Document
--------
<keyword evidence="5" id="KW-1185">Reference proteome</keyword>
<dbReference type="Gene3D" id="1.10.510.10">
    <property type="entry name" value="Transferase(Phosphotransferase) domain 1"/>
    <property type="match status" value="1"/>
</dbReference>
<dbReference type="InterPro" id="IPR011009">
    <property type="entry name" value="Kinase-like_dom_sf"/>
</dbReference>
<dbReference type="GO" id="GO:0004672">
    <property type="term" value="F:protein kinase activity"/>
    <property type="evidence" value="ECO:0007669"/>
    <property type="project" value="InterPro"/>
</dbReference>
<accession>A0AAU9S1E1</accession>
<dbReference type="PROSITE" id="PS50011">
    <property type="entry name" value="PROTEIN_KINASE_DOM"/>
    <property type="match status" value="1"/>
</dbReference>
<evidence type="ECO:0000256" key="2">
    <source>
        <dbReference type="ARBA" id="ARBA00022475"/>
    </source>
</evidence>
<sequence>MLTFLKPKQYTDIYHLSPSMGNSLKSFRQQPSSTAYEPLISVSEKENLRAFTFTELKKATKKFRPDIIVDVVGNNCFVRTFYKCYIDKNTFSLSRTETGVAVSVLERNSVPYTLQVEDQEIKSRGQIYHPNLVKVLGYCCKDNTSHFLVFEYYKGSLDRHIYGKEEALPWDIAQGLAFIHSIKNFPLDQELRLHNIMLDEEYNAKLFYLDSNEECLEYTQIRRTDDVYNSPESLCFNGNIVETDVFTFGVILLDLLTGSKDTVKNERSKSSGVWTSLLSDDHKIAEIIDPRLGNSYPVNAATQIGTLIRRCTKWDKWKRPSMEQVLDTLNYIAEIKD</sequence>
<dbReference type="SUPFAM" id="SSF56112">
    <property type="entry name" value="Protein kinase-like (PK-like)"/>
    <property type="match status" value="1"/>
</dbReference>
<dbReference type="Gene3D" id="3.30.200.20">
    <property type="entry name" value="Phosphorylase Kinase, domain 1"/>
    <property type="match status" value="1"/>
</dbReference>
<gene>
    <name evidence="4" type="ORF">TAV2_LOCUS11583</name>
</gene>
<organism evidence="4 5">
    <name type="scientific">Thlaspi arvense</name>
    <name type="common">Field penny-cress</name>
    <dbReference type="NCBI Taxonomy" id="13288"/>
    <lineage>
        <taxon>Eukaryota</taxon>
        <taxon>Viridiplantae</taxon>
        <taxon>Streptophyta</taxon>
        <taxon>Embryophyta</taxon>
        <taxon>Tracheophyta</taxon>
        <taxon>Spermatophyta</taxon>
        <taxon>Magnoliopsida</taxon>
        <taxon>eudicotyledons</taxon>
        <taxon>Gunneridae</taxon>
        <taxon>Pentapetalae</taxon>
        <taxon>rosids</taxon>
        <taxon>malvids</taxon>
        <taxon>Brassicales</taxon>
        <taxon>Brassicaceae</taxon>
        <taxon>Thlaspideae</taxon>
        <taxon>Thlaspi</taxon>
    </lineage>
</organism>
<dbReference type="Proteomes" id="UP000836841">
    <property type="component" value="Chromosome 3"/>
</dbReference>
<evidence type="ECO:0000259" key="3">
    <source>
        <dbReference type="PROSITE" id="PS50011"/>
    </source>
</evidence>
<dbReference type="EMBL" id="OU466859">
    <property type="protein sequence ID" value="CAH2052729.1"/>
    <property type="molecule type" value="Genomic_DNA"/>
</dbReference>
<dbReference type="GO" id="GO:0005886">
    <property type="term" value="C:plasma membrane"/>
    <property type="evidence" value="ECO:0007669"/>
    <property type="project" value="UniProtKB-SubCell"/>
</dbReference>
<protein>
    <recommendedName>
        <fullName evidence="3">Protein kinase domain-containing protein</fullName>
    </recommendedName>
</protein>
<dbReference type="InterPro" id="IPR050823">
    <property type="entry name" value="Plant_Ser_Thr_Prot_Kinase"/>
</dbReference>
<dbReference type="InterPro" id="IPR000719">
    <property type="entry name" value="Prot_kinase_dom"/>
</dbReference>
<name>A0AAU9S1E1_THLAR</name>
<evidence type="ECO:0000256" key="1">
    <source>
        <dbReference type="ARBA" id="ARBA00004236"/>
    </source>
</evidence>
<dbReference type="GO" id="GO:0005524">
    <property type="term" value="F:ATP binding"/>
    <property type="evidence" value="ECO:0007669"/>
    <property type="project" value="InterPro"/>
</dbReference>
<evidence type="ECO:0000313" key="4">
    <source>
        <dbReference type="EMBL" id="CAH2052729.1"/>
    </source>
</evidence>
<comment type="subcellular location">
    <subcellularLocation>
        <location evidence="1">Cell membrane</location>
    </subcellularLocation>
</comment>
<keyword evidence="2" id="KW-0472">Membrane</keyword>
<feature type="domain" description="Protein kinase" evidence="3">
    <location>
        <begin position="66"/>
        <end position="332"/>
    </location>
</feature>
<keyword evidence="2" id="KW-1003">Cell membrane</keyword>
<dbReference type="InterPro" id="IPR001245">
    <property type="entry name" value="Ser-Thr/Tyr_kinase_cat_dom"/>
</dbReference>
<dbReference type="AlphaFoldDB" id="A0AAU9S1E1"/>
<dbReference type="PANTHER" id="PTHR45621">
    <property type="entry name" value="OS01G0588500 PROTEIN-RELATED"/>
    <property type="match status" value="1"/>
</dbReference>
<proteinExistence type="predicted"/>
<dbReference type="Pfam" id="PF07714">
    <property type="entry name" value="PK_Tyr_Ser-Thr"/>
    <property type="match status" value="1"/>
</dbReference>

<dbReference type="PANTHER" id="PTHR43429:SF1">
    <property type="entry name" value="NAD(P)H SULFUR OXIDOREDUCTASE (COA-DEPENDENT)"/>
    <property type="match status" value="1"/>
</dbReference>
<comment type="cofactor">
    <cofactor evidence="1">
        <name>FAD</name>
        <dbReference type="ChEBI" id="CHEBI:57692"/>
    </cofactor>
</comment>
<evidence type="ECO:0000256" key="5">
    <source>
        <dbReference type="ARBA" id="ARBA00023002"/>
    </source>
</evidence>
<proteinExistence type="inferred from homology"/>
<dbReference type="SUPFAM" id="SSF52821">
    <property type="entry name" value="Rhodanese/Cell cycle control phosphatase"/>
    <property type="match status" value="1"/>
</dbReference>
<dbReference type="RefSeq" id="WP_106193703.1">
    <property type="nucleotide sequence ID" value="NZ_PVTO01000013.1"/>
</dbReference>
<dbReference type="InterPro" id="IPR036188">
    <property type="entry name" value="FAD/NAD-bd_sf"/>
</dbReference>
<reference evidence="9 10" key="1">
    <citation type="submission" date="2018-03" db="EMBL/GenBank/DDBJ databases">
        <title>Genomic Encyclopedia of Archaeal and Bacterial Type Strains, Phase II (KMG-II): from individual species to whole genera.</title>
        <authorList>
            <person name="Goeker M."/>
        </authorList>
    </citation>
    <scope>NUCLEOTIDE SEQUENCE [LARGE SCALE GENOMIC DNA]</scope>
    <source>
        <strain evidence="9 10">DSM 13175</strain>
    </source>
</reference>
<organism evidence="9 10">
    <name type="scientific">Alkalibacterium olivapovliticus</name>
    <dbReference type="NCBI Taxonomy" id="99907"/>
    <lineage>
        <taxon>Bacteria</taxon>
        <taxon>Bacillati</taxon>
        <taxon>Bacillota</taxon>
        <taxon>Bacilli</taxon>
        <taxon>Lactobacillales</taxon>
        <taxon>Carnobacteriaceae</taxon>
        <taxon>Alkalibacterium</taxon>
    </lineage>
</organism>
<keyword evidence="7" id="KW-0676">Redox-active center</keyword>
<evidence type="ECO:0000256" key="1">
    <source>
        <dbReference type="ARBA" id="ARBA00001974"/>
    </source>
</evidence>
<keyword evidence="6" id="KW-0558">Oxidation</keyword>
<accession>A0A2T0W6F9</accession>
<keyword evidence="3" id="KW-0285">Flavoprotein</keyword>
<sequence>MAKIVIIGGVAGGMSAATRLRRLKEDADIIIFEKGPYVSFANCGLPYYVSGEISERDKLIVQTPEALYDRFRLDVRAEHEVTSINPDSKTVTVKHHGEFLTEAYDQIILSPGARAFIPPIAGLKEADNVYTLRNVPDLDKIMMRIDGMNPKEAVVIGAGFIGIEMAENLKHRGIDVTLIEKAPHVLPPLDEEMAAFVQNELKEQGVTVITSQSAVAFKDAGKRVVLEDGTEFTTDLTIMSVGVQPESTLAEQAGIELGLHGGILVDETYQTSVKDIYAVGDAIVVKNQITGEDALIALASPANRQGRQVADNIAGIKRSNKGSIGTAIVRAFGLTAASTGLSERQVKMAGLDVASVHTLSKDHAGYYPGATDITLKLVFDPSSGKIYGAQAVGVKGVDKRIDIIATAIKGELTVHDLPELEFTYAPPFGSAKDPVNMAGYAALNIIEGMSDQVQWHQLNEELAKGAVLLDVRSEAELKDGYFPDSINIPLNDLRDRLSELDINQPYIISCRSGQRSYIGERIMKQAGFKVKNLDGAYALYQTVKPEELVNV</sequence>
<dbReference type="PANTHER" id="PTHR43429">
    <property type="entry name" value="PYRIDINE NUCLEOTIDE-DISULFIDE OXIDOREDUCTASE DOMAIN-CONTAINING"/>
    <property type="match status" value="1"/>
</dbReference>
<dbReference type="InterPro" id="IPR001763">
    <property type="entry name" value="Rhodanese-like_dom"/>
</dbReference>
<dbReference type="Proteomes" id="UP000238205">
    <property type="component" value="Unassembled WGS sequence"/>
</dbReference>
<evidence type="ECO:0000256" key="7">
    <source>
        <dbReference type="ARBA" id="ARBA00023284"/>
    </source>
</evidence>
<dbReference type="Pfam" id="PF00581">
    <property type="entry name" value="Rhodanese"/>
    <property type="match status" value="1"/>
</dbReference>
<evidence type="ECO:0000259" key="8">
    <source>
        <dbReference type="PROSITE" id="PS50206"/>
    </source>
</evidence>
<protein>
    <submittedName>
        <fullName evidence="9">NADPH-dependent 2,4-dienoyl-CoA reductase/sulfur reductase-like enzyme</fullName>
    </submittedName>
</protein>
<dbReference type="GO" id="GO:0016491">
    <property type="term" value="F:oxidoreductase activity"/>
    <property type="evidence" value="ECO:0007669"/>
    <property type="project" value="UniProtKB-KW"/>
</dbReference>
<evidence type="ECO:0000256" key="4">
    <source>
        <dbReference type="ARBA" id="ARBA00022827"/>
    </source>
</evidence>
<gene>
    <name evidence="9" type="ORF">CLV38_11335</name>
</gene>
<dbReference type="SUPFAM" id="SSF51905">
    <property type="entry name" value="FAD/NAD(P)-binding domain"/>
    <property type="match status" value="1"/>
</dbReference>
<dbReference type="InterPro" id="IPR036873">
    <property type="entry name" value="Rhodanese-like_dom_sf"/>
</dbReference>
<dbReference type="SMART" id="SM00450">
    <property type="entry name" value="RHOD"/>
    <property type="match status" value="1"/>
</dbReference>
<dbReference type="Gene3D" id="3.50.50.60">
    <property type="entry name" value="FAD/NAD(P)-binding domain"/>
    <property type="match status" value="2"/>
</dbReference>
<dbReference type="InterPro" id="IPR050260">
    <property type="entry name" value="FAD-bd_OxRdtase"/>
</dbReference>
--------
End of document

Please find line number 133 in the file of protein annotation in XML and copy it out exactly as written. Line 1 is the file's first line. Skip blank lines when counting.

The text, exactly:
<comment type="cofactor">